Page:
"Votes for Women" Suffrage Pictures -- About the Collection

Library of Congress staff selected this set of 38 images relating to woman suffrage from various files and collections in the Prints and Photographs Division and the Manuscript Division. It represents an expansion of a printed illustrated reference aid that the Prints and Photographs Division has made available since 1987. The principles guiding the selection of images were to provide images that have been popularly requested in the past, to include images of people and events that are mentioned prominently in standard works on women's suffrage, and to select images for which no copyright restrictions are known and that are of reasonable image quality. Portraits of women active on behalf of woman suffrage and, more generally, women's rights are included, as are images depicting the public, often symbolic, way in which suffragists campaigned for the right to vote. The set also features cartoons commenting on the movement, as well as a photograph depicting the activities of anti-suffragists, illustrating the manner and terms in which women's voting rights were debated.

In the nineteenth century, when women (and some men) first began to join forces to proclaim that women should have the right to vote and to participate as full citizens of the United States, it was unusual for women to go out in public to gather signatures for petitions, much less to step onto public platforms to speak . In many ways, then, the campaign for the right to vote represented the emergence of women into the public sphere. This "visibility" was documented and extended through the creation and distribution of visual images.

Some of the portraits in this set were made by commercial studio photographers, possibly for distribution to supporters of the suffrage campaign. Portraits of suffrage leaders were, for instance, given out for every $2 pledge to the suffrage cause during the 1896 suffrage campaign in California. Some of the portraits that came to the Library of Congress as copyright deposits may have been used for this type of publicity purpose.

Publicity was also a major objective of some suffrage events, particularly in the twentieth century. The parades , pageants and demonstrations that promoted woman suffrage were sometimes deliberately flamboyant in order to attract coverage by the press. This type of image came to the Library of Congress when it acquired the archives of such news photograph suppliers as George Grantham Bain and the National Photo Company.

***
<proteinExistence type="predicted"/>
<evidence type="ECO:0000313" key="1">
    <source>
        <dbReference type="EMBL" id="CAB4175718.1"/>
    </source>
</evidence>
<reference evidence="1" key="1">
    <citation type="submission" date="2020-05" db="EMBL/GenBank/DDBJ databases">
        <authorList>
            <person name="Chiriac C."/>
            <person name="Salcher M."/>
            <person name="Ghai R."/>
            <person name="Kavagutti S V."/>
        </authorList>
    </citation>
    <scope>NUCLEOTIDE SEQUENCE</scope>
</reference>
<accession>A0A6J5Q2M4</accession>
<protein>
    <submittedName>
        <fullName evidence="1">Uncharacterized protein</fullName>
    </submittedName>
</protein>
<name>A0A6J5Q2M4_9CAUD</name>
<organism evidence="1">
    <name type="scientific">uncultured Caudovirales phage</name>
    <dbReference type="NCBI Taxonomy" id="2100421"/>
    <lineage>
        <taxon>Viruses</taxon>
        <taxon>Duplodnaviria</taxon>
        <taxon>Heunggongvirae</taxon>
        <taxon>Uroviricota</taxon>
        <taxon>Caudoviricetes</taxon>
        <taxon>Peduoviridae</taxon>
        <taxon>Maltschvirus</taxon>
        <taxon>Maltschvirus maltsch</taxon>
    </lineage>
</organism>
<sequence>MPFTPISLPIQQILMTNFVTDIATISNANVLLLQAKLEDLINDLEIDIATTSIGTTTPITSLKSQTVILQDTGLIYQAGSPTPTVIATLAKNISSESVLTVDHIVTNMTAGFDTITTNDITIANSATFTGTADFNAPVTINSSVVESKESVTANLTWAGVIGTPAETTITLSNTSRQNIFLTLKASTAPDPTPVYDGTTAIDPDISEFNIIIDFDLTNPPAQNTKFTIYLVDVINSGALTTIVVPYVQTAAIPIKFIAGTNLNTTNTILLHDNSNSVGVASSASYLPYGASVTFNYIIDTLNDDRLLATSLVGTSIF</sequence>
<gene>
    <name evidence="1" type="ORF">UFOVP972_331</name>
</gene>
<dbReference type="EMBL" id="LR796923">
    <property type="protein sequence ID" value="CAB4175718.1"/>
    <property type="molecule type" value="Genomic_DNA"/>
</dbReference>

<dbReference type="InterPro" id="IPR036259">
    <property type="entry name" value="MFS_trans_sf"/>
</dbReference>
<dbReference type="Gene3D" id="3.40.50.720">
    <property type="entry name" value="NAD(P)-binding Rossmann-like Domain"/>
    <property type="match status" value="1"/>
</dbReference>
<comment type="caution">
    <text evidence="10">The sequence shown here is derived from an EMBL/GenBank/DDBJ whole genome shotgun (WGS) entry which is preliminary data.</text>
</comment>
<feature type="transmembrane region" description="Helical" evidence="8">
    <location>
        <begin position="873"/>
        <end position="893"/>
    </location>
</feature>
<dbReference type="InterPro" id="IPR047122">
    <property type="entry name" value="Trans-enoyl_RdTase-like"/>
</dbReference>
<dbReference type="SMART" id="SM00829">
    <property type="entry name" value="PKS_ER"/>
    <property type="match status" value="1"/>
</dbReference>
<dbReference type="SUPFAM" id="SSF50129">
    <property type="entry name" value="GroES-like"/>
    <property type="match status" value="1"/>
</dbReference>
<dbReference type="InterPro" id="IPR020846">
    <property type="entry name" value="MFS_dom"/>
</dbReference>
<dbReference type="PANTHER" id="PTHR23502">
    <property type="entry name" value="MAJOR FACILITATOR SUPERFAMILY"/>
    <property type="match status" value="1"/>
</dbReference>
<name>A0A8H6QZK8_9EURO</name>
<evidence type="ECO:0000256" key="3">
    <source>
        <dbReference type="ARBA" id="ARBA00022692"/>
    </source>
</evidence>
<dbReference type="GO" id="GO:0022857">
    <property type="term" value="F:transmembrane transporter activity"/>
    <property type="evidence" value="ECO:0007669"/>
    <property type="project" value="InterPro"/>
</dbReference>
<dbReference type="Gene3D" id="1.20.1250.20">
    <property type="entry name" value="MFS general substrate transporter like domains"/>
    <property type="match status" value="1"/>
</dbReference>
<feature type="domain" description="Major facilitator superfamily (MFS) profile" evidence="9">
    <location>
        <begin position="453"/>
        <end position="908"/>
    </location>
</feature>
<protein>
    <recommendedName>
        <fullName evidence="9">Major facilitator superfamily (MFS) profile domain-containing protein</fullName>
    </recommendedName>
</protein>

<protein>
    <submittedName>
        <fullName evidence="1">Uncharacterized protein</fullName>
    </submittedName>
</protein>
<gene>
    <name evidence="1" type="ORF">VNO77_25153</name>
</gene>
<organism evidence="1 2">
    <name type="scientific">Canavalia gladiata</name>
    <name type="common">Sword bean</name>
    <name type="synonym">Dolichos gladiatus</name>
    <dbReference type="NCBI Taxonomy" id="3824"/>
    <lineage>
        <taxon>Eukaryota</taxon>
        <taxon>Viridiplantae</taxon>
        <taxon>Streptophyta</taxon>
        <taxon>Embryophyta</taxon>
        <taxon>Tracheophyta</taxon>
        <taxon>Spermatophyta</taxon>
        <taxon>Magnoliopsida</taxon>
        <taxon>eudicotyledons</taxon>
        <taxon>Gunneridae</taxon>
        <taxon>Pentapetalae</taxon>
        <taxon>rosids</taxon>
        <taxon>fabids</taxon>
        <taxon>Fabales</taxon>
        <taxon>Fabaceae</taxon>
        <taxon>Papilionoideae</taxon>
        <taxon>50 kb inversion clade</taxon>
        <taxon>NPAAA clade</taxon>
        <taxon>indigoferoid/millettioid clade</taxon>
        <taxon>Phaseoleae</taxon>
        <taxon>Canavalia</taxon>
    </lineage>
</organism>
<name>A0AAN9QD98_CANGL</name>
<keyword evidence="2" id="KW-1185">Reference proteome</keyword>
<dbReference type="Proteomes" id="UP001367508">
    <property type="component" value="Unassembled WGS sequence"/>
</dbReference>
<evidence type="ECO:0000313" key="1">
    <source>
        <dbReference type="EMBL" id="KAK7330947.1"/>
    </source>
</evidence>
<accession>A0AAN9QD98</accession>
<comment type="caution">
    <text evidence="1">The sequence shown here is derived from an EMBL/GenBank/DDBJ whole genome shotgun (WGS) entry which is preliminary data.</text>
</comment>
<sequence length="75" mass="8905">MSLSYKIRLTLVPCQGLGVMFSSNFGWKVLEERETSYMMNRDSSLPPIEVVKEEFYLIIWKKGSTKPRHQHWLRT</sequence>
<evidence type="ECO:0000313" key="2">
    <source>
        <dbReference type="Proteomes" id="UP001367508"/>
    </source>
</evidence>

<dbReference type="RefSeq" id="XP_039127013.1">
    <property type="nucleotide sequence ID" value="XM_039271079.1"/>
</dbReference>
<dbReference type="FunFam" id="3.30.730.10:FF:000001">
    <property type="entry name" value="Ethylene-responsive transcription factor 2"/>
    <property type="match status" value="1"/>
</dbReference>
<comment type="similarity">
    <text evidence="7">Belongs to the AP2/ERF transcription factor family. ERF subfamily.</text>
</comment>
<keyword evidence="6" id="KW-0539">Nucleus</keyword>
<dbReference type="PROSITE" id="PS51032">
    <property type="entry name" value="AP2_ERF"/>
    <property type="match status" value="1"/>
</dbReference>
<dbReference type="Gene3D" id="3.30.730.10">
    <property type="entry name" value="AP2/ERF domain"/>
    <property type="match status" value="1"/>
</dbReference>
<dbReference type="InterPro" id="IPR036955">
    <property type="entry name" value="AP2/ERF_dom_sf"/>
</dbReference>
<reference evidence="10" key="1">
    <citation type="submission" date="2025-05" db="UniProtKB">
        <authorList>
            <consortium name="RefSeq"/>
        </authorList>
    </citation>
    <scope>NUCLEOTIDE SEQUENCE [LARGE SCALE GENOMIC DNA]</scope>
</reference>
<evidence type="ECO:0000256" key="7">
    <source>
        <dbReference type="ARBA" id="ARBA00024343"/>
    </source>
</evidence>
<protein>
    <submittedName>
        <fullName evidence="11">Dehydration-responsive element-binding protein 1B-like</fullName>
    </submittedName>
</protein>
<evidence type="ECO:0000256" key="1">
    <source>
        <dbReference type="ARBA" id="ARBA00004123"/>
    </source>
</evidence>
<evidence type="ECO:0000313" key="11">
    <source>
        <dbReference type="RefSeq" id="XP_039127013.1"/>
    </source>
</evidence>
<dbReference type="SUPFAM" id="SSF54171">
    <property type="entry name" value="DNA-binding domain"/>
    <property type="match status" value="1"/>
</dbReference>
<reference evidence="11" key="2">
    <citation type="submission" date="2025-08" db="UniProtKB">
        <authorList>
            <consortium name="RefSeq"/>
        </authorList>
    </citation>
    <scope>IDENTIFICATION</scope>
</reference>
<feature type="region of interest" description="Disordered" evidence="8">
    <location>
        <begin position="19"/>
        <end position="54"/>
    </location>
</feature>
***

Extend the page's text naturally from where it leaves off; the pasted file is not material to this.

Still other images come from national organizations and prominent individuals whose records, papers, and memorabilia the Library of Congress has acquired. Included among the images here, for instance, are portraits donated by May Wright Sewall, who was an officer in the National American Woman Suffrage Association as well as in several international suffrage organizations. Some of the featured suffrage campaign photos and ephemera were originally presented, along with textual records, by the League of Women Voters--an offshoot of the National American Woman Suffrage Association. The fact that people collected and donated the images suggests the importance of pictures not only in promoting the cause of woman suffrage but, for the individuals who participated, in memorializing that effort.

The effort to memorialize the courageous women who fought to expand women's voting rights began even before the suffrage campaign itself had ended. Included is a photograph of Adelaide Johnson's statue of the "mothers of woman suffrage": Susan B. Anthony, Lucretia Mott, and Elizabeth Cady Stanton. The statue was presented to Congress by the National Woman's Party on behalf of the women of the United States and was accepted by the Joint Committee on the Library on February 15, 1921. The Joint Committee directed that the statue be displayed temporarily in the Capitol Rotunda, before being removed in May of the same year to the Capitol Crypt--an area under the Rotunda. In 1996, a new campaign was launched to raise money to return the statue to the Rotunda, suggesting how the matter of making women and their historic struggle for suffrage visible continues into the present.

Most of the images are reproduced from large-format, black-and-white copy negatives. A few images were scanned from original photographic prints. The majority of the original images are photographic prints, but the featured items also include photomechanically reproduced drawings and graphic designs. For example, among the images is the colorful cover of a program for the 1913 women's suffrage procession in Washington, D.C.

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am Aug-26-97